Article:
This type of alimony does not guarantee that the lower-earning spouse will be awarded alimony once the marriage is terminated.


Rehabilitative alimony

This type of alimony is the most commonly awarded in Maryland divorces. It is usually set for a certain period of time when the spouse receiving support has a time-driven goal.

For example, if a former spouse plans on returning to school, the order for rehabilitative alimony may only be scheduled to last for two years. 

Rehabilitative alimony usually lasts between 3-10 years.


Indefinite alimony

Indefinite alimony, also known as permanent alimony, is the rarest form of alimony. It is awarded following a divorce.

Indefinite alimony may be awarded based on age, disability, or a disease that prevents you from working. 

It may last until either spouse dies or if the court determines that the alimony payments are no longer necessary.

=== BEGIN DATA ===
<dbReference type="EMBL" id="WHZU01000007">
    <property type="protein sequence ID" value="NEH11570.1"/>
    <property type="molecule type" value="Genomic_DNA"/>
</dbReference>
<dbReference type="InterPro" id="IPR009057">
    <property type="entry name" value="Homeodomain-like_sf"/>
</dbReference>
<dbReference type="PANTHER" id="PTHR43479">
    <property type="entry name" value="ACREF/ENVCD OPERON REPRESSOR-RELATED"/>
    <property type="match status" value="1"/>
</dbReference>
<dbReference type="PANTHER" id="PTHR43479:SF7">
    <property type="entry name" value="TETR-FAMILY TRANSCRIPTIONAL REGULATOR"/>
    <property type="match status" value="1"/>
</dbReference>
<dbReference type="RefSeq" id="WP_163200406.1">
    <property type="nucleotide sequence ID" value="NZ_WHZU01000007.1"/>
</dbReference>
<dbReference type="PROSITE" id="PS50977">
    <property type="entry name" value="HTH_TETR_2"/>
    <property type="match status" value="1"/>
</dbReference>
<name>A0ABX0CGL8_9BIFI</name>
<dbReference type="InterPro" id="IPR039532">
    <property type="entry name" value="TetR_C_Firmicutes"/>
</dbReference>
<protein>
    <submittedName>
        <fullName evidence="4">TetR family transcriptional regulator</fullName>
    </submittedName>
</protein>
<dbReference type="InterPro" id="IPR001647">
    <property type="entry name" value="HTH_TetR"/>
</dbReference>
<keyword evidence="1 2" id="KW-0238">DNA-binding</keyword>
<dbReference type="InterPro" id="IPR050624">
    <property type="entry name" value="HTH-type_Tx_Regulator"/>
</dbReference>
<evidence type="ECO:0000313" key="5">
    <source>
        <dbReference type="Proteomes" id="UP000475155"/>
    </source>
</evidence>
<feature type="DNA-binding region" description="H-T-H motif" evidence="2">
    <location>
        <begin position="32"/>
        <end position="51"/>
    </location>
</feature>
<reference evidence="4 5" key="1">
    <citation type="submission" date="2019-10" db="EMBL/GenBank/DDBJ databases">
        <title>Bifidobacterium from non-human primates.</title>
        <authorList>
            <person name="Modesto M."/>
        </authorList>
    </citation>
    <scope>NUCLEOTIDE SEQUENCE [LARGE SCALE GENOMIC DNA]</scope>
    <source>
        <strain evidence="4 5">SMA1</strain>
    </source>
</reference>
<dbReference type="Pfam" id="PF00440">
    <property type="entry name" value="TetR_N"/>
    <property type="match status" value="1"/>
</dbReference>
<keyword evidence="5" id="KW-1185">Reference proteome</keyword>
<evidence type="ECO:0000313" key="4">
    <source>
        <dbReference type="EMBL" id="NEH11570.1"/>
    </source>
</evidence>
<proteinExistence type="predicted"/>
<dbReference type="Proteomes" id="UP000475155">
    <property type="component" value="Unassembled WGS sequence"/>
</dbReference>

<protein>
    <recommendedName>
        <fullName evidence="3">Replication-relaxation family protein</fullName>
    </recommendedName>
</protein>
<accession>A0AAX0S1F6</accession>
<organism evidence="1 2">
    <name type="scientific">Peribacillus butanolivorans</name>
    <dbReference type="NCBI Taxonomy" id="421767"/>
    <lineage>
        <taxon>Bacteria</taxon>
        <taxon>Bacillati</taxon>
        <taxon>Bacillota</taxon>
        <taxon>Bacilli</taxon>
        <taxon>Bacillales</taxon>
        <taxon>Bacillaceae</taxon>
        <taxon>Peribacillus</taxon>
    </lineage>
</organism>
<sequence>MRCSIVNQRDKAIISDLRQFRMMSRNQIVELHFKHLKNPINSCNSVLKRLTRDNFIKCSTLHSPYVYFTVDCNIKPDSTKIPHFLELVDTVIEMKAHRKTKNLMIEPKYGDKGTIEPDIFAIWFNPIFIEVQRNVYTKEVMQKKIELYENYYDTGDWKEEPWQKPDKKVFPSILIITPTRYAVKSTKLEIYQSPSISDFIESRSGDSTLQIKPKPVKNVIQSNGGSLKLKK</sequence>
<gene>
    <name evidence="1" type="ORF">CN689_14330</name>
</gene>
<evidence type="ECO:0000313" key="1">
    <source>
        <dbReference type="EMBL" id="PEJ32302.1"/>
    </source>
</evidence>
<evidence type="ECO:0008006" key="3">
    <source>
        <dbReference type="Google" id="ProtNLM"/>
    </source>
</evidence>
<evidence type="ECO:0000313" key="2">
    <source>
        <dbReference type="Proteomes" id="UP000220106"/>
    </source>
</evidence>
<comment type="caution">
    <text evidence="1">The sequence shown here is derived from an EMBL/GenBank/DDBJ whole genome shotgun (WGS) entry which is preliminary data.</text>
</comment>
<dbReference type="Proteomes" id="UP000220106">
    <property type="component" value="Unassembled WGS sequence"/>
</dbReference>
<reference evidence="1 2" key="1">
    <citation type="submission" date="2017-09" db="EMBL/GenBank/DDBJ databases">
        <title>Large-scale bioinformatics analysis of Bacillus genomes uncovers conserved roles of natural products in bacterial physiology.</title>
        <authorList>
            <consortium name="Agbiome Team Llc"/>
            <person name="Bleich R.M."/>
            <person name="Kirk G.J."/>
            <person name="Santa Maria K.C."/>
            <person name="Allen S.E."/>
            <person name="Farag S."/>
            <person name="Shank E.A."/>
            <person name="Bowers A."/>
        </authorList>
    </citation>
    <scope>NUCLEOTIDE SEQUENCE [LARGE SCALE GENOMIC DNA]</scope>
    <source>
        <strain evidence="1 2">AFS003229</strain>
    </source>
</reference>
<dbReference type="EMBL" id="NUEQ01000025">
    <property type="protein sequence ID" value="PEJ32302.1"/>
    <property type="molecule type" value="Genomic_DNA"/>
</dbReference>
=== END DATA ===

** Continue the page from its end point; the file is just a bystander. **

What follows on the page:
What is Child Support, and How Does it Work?

Child support is the legal obligation of both parents to support their child. The financial support is intended to cover a child’s basic needs, including food, shelter, and healthcare.

The non-custodial parent (the parent who the child does not live with most of the time) is often responsible for providing the custodial parent with a monthly support check. Courts do not necessarily need to get involved in order to determine child support if both parents can agree on an amount.

Similar to alimony, a child support order may be made as part of a marital separation agreement or incorporated into the divorce decree. 


Differences between Alimony and Child Support


Since alimony is intended to provide the lower-earning spouse a payment in order to sustain the lifestyle he or she grew accustomed to, the payment will usually be in the form of a monthly check. 

In contrast, child support is often more than a single check. Child support will often encompass other needs of the child. If childcare is required, the non-custodial parent may be responsible for paying the daycare center directly. The same may hold true if the parent is responsible for travel expenses; the parent may have to purchase plane tickets directly from the airline. Of course, these stipulations would be detailed in the child support order.